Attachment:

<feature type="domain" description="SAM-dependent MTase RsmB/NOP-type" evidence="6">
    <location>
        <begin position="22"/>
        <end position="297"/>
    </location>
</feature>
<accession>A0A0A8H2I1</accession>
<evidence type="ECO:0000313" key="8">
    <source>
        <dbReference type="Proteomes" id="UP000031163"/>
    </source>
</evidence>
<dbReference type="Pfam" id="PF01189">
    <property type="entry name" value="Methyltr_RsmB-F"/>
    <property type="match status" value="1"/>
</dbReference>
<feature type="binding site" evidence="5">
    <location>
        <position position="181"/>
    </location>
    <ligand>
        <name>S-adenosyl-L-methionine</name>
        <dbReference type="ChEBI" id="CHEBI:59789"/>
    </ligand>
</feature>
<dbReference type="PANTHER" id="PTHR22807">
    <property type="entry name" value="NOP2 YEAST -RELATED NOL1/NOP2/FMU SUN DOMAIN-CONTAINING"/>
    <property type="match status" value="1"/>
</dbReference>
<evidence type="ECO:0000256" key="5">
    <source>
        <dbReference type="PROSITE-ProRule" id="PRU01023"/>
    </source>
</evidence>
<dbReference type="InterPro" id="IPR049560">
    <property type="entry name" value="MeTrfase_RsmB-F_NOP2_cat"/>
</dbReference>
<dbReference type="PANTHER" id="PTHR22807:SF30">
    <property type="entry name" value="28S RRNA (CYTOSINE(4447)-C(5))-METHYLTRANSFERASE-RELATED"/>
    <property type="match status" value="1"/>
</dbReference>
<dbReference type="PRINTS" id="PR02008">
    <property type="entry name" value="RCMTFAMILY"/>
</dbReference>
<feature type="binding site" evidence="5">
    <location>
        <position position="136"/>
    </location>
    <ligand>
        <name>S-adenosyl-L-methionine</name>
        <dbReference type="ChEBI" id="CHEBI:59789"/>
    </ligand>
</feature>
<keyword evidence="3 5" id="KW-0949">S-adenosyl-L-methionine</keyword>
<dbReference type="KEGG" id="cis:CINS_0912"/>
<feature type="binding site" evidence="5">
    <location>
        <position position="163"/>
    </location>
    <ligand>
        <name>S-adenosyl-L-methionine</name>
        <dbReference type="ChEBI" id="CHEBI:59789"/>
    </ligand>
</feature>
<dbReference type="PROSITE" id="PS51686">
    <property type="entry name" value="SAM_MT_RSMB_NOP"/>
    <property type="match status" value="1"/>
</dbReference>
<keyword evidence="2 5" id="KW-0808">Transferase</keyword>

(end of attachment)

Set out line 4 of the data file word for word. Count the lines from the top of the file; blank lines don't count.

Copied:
        <end position="297"/>